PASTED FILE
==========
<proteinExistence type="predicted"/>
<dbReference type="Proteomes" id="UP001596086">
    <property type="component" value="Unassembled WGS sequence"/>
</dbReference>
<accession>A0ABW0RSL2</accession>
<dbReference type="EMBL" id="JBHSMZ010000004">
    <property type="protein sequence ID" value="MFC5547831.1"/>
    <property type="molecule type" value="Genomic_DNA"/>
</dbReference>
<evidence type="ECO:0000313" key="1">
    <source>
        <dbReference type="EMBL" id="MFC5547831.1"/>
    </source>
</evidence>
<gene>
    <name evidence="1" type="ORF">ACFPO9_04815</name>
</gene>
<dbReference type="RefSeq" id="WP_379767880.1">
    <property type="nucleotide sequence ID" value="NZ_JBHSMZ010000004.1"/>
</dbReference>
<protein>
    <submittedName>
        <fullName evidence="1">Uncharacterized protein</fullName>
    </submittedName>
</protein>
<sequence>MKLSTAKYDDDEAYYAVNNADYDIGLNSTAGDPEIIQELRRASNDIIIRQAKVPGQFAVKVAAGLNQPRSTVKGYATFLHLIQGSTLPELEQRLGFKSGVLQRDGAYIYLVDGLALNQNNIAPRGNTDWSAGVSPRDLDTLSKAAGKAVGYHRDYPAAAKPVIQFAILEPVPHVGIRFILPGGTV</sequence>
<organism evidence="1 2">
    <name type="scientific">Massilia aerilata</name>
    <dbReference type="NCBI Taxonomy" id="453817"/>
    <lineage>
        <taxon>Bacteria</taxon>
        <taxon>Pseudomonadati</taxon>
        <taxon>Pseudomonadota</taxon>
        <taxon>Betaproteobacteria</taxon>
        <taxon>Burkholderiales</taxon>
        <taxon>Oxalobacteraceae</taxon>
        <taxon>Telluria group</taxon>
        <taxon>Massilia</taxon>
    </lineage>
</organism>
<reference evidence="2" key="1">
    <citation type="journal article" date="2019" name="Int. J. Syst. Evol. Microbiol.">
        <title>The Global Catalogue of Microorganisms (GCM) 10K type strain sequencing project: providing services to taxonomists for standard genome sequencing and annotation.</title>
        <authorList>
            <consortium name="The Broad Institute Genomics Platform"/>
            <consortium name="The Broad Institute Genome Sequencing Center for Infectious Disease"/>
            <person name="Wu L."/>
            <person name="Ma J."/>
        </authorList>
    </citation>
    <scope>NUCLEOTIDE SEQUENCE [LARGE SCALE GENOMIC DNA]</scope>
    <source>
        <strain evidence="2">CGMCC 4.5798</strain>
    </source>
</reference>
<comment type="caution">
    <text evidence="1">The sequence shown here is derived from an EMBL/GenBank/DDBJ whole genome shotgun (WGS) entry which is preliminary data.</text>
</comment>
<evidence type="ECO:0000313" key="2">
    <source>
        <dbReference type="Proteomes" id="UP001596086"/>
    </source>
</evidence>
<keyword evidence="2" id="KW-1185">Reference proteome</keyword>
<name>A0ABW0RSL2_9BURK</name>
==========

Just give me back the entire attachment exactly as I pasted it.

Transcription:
<proteinExistence type="predicted"/>
<dbReference type="Proteomes" id="UP001596086">
    <property type="component" value="Unassembled WGS sequence"/>
</dbReference>
<accession>A0ABW0RSL2</accession>
<dbReference type="EMBL" id="JBHSMZ010000004">
    <property type="protein sequence ID" value="MFC5547831.1"/>
    <property type="molecule type" value="Genomic_DNA"/>
</dbReference>
<evidence type="ECO:0000313" key="1">
    <source>
        <dbReference type="EMBL" id="MFC5547831.1"/>
    </source>
</evidence>
<gene>
    <name evidence="1" type="ORF">ACFPO9_04815</name>
</gene>
<dbReference type="RefSeq" id="WP_379767880.1">
    <property type="nucleotide sequence ID" value="NZ_JBHSMZ010000004.1"/>
</dbReference>
<protein>
    <submittedName>
        <fullName evidence="1">Uncharacterized protein</fullName>
    </submittedName>
</protein>
<sequence>MKLSTAKYDDDEAYYAVNNADYDIGLNSTAGDPEIIQELRRASNDIIIRQAKVPGQFAVKVAAGLNQPRSTVKGYATFLHLIQGSTLPELEQRLGFKSGVLQRDGAYIYLVDGLALNQNNIAPRGNTDWSAGVSPRDLDTLSKAAGKAVGYHRDYPAAAKPVIQFAILEPVPHVGIRFILPGGTV</sequence>
<organism evidence="1 2">
    <name type="scientific">Massilia aerilata</name>
    <dbReference type="NCBI Taxonomy" id="453817"/>
    <lineage>
        <taxon>Bacteria</taxon>
        <taxon>Pseudomonadati</taxon>
        <taxon>Pseudomonadota</taxon>
        <taxon>Betaproteobacteria</taxon>
        <taxon>Burkholderiales</taxon>
        <taxon>Oxalobacteraceae</taxon>
        <taxon>Telluria group</taxon>
        <taxon>Massilia</taxon>
    </lineage>
</organism>
<reference evidence="2" key="1">
    <citation type="journal article" date="2019" name="Int. J. Syst. Evol. Microbiol.">
        <title>The Global Catalogue of Microorganisms (GCM) 10K type strain sequencing project: providing services to taxonomists for standard genome sequencing and annotation.</title>
        <authorList>
            <consortium name="The Broad Institute Genomics Platform"/>
            <consortium name="The Broad Institute Genome Sequencing Center for Infectious Disease"/>
            <person name="Wu L."/>
            <person name="Ma J."/>
        </authorList>
    </citation>
    <scope>NUCLEOTIDE SEQUENCE [LARGE SCALE GENOMIC DNA]</scope>
    <source>
        <strain evidence="2">CGMCC 4.5798</strain>
    </source>
</reference>
<comment type="caution">
    <text evidence="1">The sequence shown here is derived from an EMBL/GenBank/DDBJ whole genome shotgun (WGS) entry which is preliminary data.</text>
</comment>
<evidence type="ECO:0000313" key="2">
    <source>
        <dbReference type="Proteomes" id="UP001596086"/>
    </source>
</evidence>
<keyword evidence="2" id="KW-1185">Reference proteome</keyword>
<name>A0ABW0RSL2_9BURK</name>